3. Fill gaps around the drawings with notes discussing your theme / issue / message…why this is personally relevant to you; what appeals to you visually about the subject; how the subject matter might be composed in order to support or convey your ideas. Look carefully at what you have drawn and make notes about how the visual elements (line, tone, texture, space, colour etc) interact… For example, are there strong contrasts between highly detailed areas and sparse areas? Are the negative spaces as interesting as the objects themselves? Are there repetitions of certain shapes and colours? Are you exploring frames within frames? …In essence, establish what you are dealing with visually.
4. Select an artist model whose work relates to your subject matter and inspires you. Research this artist. Complete several pages in your A Level Art Sketchbook, including composition studies, imitations and pastiches of their artwork, using a range of mediums. Fill spaces around the illustrations with notes explaining/discussing their technique/s (mark-making methods); use of media / materials; style; composition (i.e. the relationship between the visual elements: line, shape, colour, tone, texture and space. Discuss how these elements form ‘visual devices’ that ‘draw attention’, ‘emphasise’, ‘balance’, ‘link’ or ‘direct the viewer through the artwork’ and so on). Write notes about the ideas, moods and subjects explored within the drawings and how all of the above relates to your topic or theme. Your comments should show evidence that you have researched your artist (using proper terminology) and should also contain your own thoughts and responses. Under no circumstances should it appear as if you are just regurgitating information from a textbook. Learn from this artist and establish how this artist is relevant / useful for your own project.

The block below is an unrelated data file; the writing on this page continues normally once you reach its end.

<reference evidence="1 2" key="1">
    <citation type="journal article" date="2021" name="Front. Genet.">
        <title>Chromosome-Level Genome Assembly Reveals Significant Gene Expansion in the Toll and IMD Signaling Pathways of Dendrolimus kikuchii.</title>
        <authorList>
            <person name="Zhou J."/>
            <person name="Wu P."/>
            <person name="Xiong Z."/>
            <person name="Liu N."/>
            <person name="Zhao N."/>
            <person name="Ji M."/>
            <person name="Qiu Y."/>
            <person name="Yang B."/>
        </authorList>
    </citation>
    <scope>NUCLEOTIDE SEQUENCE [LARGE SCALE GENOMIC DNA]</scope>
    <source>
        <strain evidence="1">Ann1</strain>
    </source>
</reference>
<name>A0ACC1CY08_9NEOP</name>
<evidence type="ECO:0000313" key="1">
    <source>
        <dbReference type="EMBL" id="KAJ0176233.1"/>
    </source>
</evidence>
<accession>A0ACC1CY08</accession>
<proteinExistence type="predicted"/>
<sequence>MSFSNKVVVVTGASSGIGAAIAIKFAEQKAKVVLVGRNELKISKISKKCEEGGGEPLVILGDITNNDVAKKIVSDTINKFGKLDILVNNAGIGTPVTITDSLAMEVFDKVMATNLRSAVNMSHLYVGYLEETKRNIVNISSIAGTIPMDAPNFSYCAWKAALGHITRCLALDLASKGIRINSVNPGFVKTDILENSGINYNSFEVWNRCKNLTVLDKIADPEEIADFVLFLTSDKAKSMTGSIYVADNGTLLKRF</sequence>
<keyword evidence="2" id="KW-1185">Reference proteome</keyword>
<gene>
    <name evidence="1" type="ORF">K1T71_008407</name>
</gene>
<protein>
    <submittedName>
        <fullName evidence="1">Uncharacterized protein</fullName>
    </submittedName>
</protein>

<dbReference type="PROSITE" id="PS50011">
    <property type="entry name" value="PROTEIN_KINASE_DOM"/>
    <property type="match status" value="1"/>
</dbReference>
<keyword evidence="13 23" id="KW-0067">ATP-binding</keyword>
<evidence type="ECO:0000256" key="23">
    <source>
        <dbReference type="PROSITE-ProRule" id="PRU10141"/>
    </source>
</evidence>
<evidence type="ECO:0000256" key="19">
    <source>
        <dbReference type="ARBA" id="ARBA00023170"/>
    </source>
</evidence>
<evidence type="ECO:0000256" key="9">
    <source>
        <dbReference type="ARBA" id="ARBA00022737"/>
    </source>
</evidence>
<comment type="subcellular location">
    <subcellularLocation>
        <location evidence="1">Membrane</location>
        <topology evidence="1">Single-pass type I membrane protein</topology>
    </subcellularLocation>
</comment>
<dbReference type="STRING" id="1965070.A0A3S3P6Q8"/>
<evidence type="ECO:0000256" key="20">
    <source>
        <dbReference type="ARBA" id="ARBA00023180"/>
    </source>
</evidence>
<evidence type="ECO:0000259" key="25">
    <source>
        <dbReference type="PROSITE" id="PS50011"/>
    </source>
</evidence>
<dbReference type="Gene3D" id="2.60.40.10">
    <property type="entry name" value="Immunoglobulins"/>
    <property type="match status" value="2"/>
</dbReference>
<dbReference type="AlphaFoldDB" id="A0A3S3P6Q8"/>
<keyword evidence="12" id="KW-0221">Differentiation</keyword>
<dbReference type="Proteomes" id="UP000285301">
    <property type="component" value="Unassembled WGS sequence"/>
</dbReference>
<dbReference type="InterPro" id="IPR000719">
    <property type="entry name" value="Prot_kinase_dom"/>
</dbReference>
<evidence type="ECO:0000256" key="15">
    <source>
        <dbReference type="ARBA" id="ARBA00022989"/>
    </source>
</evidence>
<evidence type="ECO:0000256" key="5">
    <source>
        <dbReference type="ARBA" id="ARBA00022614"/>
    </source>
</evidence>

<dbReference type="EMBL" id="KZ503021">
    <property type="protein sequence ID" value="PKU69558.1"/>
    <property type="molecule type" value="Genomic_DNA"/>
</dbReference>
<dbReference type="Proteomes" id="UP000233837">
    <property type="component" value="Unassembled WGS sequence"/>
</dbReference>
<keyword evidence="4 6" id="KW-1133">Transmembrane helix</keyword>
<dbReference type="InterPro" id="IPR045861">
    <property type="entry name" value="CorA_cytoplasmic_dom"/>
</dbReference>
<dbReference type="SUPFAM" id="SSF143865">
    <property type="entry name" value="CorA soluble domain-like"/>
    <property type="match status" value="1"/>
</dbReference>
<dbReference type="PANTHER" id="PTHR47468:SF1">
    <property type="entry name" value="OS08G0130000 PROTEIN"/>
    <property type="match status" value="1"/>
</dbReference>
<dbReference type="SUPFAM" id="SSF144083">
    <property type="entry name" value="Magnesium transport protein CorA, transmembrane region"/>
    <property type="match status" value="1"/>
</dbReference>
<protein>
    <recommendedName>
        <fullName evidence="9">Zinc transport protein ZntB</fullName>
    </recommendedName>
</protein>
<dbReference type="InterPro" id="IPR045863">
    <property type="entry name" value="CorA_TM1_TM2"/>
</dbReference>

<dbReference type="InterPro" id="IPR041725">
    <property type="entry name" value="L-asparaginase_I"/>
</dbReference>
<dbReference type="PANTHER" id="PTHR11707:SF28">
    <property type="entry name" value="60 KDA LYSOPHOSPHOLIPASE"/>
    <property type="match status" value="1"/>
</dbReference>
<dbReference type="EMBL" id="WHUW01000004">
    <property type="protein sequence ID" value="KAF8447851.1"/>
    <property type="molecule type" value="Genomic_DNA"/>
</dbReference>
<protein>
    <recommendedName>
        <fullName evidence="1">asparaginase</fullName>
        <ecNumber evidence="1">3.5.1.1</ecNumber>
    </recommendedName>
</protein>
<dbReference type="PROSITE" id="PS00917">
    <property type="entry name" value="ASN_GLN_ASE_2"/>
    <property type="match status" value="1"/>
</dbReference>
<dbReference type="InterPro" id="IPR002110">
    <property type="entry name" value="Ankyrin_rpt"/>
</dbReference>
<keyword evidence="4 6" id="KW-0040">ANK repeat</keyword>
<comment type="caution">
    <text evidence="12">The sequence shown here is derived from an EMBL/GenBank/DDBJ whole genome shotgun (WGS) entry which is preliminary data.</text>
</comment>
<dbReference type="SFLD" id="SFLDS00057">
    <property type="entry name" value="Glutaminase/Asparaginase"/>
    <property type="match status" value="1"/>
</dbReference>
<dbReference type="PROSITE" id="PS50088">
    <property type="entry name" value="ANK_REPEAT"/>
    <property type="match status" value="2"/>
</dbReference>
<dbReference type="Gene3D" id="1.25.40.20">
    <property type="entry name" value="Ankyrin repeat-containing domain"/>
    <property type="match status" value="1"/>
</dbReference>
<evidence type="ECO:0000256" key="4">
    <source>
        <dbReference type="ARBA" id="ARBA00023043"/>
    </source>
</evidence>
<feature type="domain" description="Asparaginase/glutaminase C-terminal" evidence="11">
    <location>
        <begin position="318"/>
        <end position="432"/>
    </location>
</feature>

5. Complete 10 – 15 drawings and paintings that show a smooth transition from your original artworks to images that are influenced by your first artist model.
Do not leap in and copy everything the artist does. It may be, for example, that you simply copy the way a particular artist uses foreground, mid-ground and background, or the way in which they apply paint onto a scratched, irregular surface. The purpose of this exercise is to learn particular techniques or compositional strategies – not to copy their work in its entirety. The result should be a series of paintings which show gradual changes and exploration. After each one you should have a discussion with your teacher about what you can do next to help convey your ideas more successfully.